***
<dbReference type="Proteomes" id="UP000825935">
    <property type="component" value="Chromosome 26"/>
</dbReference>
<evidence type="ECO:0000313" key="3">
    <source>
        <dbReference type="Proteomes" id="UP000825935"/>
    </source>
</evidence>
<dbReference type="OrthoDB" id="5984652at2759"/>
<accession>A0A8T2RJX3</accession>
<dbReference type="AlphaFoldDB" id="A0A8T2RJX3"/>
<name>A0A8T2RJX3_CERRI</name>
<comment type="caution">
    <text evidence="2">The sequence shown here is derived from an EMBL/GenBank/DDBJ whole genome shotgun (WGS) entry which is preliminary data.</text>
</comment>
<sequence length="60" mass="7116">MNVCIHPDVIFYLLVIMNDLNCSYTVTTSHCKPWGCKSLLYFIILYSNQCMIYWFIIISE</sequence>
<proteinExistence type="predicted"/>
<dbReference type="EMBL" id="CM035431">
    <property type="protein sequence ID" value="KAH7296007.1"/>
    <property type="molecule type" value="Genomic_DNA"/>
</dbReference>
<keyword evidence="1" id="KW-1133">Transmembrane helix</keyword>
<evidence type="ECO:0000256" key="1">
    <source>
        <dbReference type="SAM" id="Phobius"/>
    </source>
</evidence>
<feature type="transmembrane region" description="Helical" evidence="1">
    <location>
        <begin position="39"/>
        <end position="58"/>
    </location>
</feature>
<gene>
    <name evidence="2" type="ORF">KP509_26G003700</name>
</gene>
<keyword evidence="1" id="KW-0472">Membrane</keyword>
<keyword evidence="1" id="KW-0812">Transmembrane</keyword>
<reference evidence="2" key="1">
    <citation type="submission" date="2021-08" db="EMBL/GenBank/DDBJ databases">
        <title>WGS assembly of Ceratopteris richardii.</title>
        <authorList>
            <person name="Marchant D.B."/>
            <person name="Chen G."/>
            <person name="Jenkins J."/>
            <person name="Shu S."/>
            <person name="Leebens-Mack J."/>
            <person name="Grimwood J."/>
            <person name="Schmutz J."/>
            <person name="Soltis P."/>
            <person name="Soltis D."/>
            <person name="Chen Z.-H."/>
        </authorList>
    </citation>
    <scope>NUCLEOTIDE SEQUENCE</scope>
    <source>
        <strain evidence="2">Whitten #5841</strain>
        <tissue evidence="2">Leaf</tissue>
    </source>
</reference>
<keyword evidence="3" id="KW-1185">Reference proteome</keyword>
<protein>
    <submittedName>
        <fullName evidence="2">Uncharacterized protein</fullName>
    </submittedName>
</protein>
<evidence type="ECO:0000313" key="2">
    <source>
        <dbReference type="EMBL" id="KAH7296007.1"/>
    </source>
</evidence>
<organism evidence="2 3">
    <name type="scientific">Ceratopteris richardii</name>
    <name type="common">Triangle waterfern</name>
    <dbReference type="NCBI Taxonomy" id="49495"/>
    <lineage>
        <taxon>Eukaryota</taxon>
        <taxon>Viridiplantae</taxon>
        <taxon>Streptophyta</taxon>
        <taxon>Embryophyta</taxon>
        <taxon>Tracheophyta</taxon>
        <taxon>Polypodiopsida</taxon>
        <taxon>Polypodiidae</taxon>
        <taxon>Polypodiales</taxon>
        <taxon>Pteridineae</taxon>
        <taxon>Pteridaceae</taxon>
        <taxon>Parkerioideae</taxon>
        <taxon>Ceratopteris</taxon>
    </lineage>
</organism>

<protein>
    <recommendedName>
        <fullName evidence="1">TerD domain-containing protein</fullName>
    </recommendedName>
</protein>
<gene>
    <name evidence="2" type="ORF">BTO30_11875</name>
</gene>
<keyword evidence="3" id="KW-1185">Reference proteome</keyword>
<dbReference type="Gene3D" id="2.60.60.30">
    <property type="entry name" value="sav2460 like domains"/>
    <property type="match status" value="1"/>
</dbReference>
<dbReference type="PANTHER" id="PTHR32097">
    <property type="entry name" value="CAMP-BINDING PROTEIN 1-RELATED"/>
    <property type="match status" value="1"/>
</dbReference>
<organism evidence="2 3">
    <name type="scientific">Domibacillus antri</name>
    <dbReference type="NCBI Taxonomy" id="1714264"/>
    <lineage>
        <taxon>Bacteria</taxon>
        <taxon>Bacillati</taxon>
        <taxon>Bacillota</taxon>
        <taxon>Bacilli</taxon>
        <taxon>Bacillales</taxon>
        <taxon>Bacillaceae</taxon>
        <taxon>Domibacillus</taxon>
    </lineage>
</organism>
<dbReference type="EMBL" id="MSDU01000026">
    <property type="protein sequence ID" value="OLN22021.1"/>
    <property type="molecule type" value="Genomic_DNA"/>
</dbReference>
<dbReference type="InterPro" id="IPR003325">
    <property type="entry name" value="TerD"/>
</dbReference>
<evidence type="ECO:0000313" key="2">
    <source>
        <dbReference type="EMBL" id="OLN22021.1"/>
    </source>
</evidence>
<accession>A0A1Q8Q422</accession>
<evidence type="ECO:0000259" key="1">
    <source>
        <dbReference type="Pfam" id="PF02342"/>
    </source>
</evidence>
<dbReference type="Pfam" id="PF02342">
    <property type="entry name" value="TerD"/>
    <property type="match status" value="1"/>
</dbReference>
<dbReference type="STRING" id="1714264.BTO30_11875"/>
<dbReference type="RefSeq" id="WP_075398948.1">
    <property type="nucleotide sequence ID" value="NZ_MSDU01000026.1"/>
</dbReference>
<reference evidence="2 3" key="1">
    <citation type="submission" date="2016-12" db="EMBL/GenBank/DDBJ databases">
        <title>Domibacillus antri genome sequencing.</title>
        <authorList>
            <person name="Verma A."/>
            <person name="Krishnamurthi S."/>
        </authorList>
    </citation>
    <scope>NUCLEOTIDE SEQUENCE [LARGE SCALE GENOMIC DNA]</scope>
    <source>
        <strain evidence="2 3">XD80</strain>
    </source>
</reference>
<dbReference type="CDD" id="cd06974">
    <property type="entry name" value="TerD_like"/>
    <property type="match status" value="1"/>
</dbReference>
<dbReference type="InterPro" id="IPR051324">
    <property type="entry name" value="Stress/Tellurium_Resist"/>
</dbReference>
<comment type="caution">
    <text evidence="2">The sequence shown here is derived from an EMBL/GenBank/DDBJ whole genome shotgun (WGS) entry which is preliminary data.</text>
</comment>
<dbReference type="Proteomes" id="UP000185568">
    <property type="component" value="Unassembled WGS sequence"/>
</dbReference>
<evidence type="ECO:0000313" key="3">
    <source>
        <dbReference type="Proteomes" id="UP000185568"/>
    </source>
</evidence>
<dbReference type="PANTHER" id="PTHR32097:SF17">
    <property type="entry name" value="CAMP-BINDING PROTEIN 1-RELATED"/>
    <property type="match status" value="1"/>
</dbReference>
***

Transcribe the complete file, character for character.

<dbReference type="Proteomes" id="UP000825935">
    <property type="component" value="Chromosome 26"/>
</dbReference>
<evidence type="ECO:0000313" key="3">
    <source>
        <dbReference type="Proteomes" id="UP000825935"/>
    </source>
</evidence>
<dbReference type="OrthoDB" id="5984652at2759"/>
<accession>A0A8T2RJX3</accession>
<dbReference type="AlphaFoldDB" id="A0A8T2RJX3"/>
<name>A0A8T2RJX3_CERRI</name>
<comment type="caution">
    <text evidence="2">The sequence shown here is derived from an EMBL/GenBank/DDBJ whole genome shotgun (WGS) entry which is preliminary data.</text>
</comment>
<sequence length="60" mass="7116">MNVCIHPDVIFYLLVIMNDLNCSYTVTTSHCKPWGCKSLLYFIILYSNQCMIYWFIIISE</sequence>
<proteinExistence type="predicted"/>
<dbReference type="EMBL" id="CM035431">
    <property type="protein sequence ID" value="KAH7296007.1"/>
    <property type="molecule type" value="Genomic_DNA"/>
</dbReference>
<keyword evidence="1" id="KW-1133">Transmembrane helix</keyword>
<evidence type="ECO:0000256" key="1">
    <source>
        <dbReference type="SAM" id="Phobius"/>
    </source>
</evidence>
<feature type="transmembrane region" description="Helical" evidence="1">
    <location>
        <begin position="39"/>
        <end position="58"/>
    </location>
</feature>
<gene>
    <name evidence="2" type="ORF">KP509_26G003700</name>
</gene>
<keyword evidence="1" id="KW-0472">Membrane</keyword>
<keyword evidence="1" id="KW-0812">Transmembrane</keyword>
<reference evidence="2" key="1">
    <citation type="submission" date="2021-08" db="EMBL/GenBank/DDBJ databases">
        <title>WGS assembly of Ceratopteris richardii.</title>
        <authorList>
            <person name="Marchant D.B."/>
            <person name="Chen G."/>
            <person name="Jenkins J."/>
            <person name="Shu S."/>
            <person name="Leebens-Mack J."/>
            <person name="Grimwood J."/>
            <person name="Schmutz J."/>
            <person name="Soltis P."/>
            <person name="Soltis D."/>
            <person name="Chen Z.-H."/>
        </authorList>
    </citation>
    <scope>NUCLEOTIDE SEQUENCE</scope>
    <source>
        <strain evidence="2">Whitten #5841</strain>
        <tissue evidence="2">Leaf</tissue>
    </source>
</reference>
<keyword evidence="3" id="KW-1185">Reference proteome</keyword>
<protein>
    <submittedName>
        <fullName evidence="2">Uncharacterized protein</fullName>
    </submittedName>
</protein>
<evidence type="ECO:0000313" key="2">
    <source>
        <dbReference type="EMBL" id="KAH7296007.1"/>
    </source>
</evidence>
<organism evidence="2 3">
    <name type="scientific">Ceratopteris richardii</name>
    <name type="common">Triangle waterfern</name>
    <dbReference type="NCBI Taxonomy" id="49495"/>
    <lineage>
        <taxon>Eukaryota</taxon>
        <taxon>Viridiplantae</taxon>
        <taxon>Streptophyta</taxon>
        <taxon>Embryophyta</taxon>
        <taxon>Tracheophyta</taxon>
        <taxon>Polypodiopsida</taxon>
        <taxon>Polypodiidae</taxon>
        <taxon>Polypodiales</taxon>
        <taxon>Pteridineae</taxon>
        <taxon>Pteridaceae</taxon>
        <taxon>Parkerioideae</taxon>
        <taxon>Ceratopteris</taxon>
    </lineage>
</organism>

<protein>
    <recommendedName>
        <fullName evidence="1">TerD domain-containing protein</fullName>
    </recommendedName>
</protein>
<gene>
    <name evidence="2" type="ORF">BTO30_11875</name>
</gene>
<keyword evidence="3" id="KW-1185">Reference proteome</keyword>
<dbReference type="Gene3D" id="2.60.60.30">
    <property type="entry name" value="sav2460 like domains"/>
    <property type="match status" value="1"/>
</dbReference>
<dbReference type="PANTHER" id="PTHR32097">
    <property type="entry name" value="CAMP-BINDING PROTEIN 1-RELATED"/>
    <property type="match status" value="1"/>
</dbReference>
<organism evidence="2 3">
    <name type="scientific">Domibacillus antri</name>
    <dbReference type="NCBI Taxonomy" id="1714264"/>
    <lineage>
        <taxon>Bacteria</taxon>
        <taxon>Bacillati</taxon>
        <taxon>Bacillota</taxon>
        <taxon>Bacilli</taxon>
        <taxon>Bacillales</taxon>
        <taxon>Bacillaceae</taxon>
        <taxon>Domibacillus</taxon>
    </lineage>
</organism>
<dbReference type="EMBL" id="MSDU01000026">
    <property type="protein sequence ID" value="OLN22021.1"/>
    <property type="molecule type" value="Genomic_DNA"/>
</dbReference>
<dbReference type="InterPro" id="IPR003325">
    <property type="entry name" value="TerD"/>
</dbReference>
<evidence type="ECO:0000313" key="2">
    <source>
        <dbReference type="EMBL" id="OLN22021.1"/>
    </source>
</evidence>
<accession>A0A1Q8Q422</accession>
<evidence type="ECO:0000259" key="1">
    <source>
        <dbReference type="Pfam" id="PF02342"/>
    </source>
</evidence>
<dbReference type="Pfam" id="PF02342">
    <property type="entry name" value="TerD"/>
    <property type="match status" value="1"/>
</dbReference>
<dbReference type="STRING" id="1714264.BTO30_11875"/>
<dbReference type="RefSeq" id="WP_075398948.1">
    <property type="nucleotide sequence ID" value="NZ_MSDU01000026.1"/>
</dbReference>
<reference evidence="2 3" key="1">
    <citation type="submission" date="2016-12" db="EMBL/GenBank/DDBJ databases">
        <title>Domibacillus antri genome sequencing.</title>
        <authorList>
            <person name="Verma A."/>
            <person name="Krishnamurthi S."/>
        </authorList>
    </citation>
    <scope>NUCLEOTIDE SEQUENCE [LARGE SCALE GENOMIC DNA]</scope>
    <source>
        <strain evidence="2 3">XD80</strain>
    </source>
</reference>
<dbReference type="CDD" id="cd06974">
    <property type="entry name" value="TerD_like"/>
    <property type="match status" value="1"/>
</dbReference>
<dbReference type="InterPro" id="IPR051324">
    <property type="entry name" value="Stress/Tellurium_Resist"/>
</dbReference>
<comment type="caution">
    <text evidence="2">The sequence shown here is derived from an EMBL/GenBank/DDBJ whole genome shotgun (WGS) entry which is preliminary data.</text>
</comment>
<dbReference type="Proteomes" id="UP000185568">
    <property type="component" value="Unassembled WGS sequence"/>
</dbReference>
<evidence type="ECO:0000313" key="3">
    <source>
        <dbReference type="Proteomes" id="UP000185568"/>
    </source>
</evidence>
<dbReference type="PANTHER" id="PTHR32097:SF17">
    <property type="entry name" value="CAMP-BINDING PROTEIN 1-RELATED"/>
    <property type="match status" value="1"/>
</dbReference>